This 10-minute weekly exercise could change your career

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Writing letters can boost your career opportunities, says Aja Frost.

“On January 1, I made an unusual resolution. I committed to sending one hand-written letter per week—and not to relatives, or friends, or former teachers, but to other professionals. What would these letters say? That would depend on the week and the person. (Basically, I’d wing it.) My only rule was the letter wouldn’t include any requests; I didn’t want it to come off as a polite way of asking for something.

At the end of the first week, I actually had the perfect reason to write a letter. I’d been working with a PR rep on a story and wanted to thank her for her helpfulness, responsiveness, and all-around great attitude. Not only did she give me everything I needed for the article, but she also took the time to answer my questions about the public relations industry and her career. I’m interested in PR, so getting an entry-level employee’s perspective was super helpful.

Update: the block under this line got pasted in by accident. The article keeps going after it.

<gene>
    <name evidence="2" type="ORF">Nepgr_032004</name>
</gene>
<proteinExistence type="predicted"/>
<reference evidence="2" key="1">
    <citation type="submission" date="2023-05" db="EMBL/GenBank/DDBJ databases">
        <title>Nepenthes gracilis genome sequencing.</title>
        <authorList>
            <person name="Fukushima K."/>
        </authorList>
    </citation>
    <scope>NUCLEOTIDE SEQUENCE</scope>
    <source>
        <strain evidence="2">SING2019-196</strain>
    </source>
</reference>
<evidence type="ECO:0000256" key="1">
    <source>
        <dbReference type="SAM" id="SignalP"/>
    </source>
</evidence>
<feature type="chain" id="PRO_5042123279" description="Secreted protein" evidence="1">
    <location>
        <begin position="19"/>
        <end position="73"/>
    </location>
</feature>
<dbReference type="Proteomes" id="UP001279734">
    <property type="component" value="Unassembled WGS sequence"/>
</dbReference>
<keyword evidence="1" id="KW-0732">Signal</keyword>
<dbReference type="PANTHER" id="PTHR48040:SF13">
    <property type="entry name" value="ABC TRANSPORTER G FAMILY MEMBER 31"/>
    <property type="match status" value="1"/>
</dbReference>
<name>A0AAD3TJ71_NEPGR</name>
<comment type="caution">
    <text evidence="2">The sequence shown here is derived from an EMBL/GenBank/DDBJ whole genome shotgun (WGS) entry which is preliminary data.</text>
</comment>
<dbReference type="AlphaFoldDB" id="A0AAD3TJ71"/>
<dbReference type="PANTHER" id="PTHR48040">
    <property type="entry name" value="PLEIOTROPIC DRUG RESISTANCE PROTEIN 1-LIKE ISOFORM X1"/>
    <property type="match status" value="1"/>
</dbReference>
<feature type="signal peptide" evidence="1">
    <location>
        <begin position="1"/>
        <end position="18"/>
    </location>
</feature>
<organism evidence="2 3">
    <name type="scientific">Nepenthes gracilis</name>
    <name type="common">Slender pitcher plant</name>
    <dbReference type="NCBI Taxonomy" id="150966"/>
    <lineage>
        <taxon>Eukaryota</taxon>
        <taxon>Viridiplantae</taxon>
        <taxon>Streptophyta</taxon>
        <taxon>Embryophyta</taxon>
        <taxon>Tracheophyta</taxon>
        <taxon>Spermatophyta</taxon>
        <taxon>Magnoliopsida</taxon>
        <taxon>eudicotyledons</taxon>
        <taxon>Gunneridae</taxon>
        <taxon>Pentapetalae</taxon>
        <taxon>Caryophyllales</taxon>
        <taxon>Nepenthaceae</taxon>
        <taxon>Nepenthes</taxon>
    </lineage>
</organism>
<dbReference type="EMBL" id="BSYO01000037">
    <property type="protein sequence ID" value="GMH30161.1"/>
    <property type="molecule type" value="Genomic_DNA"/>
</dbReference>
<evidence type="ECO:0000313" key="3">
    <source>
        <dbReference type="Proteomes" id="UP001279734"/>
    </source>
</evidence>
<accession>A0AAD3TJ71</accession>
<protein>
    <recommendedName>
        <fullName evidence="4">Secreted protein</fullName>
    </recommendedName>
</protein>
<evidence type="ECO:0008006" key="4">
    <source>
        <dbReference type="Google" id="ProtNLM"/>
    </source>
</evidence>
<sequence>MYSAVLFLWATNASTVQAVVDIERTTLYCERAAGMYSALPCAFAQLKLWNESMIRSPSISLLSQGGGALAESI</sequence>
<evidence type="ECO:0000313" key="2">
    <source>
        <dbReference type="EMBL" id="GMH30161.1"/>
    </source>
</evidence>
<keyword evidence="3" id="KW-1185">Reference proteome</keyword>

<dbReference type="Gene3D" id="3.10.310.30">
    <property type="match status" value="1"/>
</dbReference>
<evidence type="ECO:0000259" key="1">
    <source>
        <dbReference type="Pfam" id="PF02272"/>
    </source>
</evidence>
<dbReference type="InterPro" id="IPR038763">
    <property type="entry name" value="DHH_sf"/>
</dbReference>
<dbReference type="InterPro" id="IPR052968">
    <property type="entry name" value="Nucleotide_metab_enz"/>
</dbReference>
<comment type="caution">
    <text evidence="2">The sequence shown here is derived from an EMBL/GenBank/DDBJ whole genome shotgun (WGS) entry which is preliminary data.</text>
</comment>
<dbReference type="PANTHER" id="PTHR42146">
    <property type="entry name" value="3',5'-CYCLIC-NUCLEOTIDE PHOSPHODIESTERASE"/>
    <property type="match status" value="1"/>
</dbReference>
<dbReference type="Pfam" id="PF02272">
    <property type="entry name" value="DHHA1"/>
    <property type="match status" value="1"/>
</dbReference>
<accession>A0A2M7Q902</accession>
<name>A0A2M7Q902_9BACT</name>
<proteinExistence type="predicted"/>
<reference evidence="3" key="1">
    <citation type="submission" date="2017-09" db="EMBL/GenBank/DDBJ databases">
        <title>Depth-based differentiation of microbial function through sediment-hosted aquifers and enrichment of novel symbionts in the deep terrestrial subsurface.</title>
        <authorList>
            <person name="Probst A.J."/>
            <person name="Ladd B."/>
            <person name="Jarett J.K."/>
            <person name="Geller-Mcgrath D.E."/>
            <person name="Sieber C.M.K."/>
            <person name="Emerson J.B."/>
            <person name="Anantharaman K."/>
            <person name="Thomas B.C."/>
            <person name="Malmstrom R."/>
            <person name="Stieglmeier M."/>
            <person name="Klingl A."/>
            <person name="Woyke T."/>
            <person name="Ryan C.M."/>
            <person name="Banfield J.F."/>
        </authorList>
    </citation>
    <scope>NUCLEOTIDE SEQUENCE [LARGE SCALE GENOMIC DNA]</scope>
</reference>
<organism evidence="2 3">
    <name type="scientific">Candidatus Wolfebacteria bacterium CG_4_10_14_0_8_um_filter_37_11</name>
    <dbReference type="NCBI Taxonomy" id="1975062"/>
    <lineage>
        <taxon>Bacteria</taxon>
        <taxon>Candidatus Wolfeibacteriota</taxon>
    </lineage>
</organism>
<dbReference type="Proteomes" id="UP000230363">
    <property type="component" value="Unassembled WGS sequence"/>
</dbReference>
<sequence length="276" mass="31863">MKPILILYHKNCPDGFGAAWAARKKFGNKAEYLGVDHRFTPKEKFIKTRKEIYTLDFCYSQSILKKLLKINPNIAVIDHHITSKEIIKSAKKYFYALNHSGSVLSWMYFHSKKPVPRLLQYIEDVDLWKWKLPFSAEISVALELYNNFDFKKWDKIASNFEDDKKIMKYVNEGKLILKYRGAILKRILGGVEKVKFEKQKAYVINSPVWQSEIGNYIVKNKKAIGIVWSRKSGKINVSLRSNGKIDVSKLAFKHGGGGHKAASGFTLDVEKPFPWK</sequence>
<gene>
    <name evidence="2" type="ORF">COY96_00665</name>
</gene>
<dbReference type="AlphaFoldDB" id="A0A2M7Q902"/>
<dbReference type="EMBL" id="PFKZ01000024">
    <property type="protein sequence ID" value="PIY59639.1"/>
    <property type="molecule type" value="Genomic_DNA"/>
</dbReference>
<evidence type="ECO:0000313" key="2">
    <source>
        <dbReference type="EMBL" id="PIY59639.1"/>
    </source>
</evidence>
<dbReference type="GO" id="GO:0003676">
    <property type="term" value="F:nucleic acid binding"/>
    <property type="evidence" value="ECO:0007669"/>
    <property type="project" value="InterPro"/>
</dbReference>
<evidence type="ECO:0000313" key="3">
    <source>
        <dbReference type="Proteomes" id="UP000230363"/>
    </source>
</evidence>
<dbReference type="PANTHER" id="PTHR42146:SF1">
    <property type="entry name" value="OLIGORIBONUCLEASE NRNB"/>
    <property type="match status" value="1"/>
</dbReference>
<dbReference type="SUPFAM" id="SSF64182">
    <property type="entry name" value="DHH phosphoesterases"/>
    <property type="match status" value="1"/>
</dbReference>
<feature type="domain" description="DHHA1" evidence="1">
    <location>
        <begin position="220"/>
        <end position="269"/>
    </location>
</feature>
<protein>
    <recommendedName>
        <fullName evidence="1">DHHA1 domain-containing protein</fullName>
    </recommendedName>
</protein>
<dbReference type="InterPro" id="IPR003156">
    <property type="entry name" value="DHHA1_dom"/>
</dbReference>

I dropped a letter saying all that in the mail. A week later, I got a happy email.

“I almost never get mail at work, so I was super excited!” it read. “By the way, did you have any luck finding a summer internship? If you forward me your resume, I’ll pass it along to our VP!”

I’d mentioned I was looking for a summer position during one of our conversations, but we’d never brought it up again, and I certainly hadn’t mentioned it in the letter. While my gesture wasn’t done out of self-interest, it may end up transforming my career—and even if I don’t get the internship, I’ll have turned a casual professional relationship into a stronger connection…”

Read the full article by Aja Frost in The Muse here.